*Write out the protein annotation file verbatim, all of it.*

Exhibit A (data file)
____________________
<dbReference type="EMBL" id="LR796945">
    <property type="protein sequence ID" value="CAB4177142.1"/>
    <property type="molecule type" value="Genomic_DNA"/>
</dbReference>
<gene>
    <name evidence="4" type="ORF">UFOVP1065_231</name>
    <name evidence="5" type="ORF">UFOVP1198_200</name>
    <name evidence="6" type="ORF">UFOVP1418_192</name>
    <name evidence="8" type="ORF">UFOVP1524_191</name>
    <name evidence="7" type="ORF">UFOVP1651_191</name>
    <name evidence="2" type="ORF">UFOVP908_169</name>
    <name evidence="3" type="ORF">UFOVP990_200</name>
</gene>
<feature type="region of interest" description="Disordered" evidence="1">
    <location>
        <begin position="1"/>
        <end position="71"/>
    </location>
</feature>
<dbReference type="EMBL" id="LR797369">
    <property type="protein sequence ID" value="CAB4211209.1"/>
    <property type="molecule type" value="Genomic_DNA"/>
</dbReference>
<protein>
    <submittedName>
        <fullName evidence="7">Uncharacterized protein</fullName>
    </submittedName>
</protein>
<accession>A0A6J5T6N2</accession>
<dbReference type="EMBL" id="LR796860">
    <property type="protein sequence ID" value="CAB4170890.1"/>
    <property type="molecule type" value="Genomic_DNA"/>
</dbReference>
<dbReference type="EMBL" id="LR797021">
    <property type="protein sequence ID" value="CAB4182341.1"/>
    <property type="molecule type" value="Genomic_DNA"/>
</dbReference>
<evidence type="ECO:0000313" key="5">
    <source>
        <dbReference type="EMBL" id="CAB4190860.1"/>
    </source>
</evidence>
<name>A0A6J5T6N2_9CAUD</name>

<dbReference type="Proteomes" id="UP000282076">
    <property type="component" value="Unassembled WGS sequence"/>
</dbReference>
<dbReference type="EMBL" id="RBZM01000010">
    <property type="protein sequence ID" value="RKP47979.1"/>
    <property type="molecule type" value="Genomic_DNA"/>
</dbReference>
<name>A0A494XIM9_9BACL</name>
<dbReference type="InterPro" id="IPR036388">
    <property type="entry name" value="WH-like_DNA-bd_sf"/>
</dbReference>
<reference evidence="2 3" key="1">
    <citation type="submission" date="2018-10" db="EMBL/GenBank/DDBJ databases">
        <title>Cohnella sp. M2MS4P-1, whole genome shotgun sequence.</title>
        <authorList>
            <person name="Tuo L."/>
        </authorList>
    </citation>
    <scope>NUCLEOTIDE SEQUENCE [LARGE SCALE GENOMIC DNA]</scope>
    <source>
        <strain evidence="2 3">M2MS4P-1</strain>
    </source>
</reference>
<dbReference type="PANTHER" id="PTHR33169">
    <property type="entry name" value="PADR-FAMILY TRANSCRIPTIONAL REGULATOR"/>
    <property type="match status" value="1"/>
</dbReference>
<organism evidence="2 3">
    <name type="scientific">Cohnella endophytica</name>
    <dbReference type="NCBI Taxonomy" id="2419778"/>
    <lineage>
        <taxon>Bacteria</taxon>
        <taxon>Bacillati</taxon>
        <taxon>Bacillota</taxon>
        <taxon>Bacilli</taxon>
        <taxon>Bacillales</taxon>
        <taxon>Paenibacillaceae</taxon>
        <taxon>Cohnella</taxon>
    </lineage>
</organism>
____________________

<dbReference type="EMBL" id="LR796945">
    <property type="protein sequence ID" value="CAB4177142.1"/>
    <property type="molecule type" value="Genomic_DNA"/>
</dbReference>
<gene>
    <name evidence="4" type="ORF">UFOVP1065_231</name>
    <name evidence="5" type="ORF">UFOVP1198_200</name>
    <name evidence="6" type="ORF">UFOVP1418_192</name>
    <name evidence="8" type="ORF">UFOVP1524_191</name>
    <name evidence="7" type="ORF">UFOVP1651_191</name>
    <name evidence="2" type="ORF">UFOVP908_169</name>
    <name evidence="3" type="ORF">UFOVP990_200</name>
</gene>
<feature type="region of interest" description="Disordered" evidence="1">
    <location>
        <begin position="1"/>
        <end position="71"/>
    </location>
</feature>
<dbReference type="EMBL" id="LR797369">
    <property type="protein sequence ID" value="CAB4211209.1"/>
    <property type="molecule type" value="Genomic_DNA"/>
</dbReference>
<protein>
    <submittedName>
        <fullName evidence="7">Uncharacterized protein</fullName>
    </submittedName>
</protein>
<accession>A0A6J5T6N2</accession>
<dbReference type="EMBL" id="LR796860">
    <property type="protein sequence ID" value="CAB4170890.1"/>
    <property type="molecule type" value="Genomic_DNA"/>
</dbReference>
<dbReference type="EMBL" id="LR797021">
    <property type="protein sequence ID" value="CAB4182341.1"/>
    <property type="molecule type" value="Genomic_DNA"/>
</dbReference>
<evidence type="ECO:0000313" key="5">
    <source>
        <dbReference type="EMBL" id="CAB4190860.1"/>
    </source>
</evidence>
<name>A0A6J5T6N2_9CAUD</name>

<dbReference type="Proteomes" id="UP000282076">
    <property type="component" value="Unassembled WGS sequence"/>
</dbReference>
<dbReference type="EMBL" id="RBZM01000010">
    <property type="protein sequence ID" value="RKP47979.1"/>
    <property type="molecule type" value="Genomic_DNA"/>
</dbReference>
<name>A0A494XIM9_9BACL</name>
<dbReference type="InterPro" id="IPR036388">
    <property type="entry name" value="WH-like_DNA-bd_sf"/>
</dbReference>
<reference evidence="2 3" key="1">
    <citation type="submission" date="2018-10" db="EMBL/GenBank/DDBJ databases">
        <title>Cohnella sp. M2MS4P-1, whole genome shotgun sequence.</title>
        <authorList>
            <person name="Tuo L."/>
        </authorList>
    </citation>
    <scope>NUCLEOTIDE SEQUENCE [LARGE SCALE GENOMIC DNA]</scope>
    <source>
        <strain evidence="2 3">M2MS4P-1</strain>
    </source>
</reference>
<dbReference type="PANTHER" id="PTHR33169">
    <property type="entry name" value="PADR-FAMILY TRANSCRIPTIONAL REGULATOR"/>
    <property type="match status" value="1"/>
</dbReference>
<organism evidence="2 3">
    <name type="scientific">Cohnella endophytica</name>
    <dbReference type="NCBI Taxonomy" id="2419778"/>
    <lineage>
        <taxon>Bacteria</taxon>
        <taxon>Bacillati</taxon>
        <taxon>Bacillota</taxon>
        <taxon>Bacilli</taxon>
        <taxon>Bacillales</taxon>
        <taxon>Paenibacillaceae</taxon>
        <taxon>Cohnella</taxon>
    </lineage>
</organism>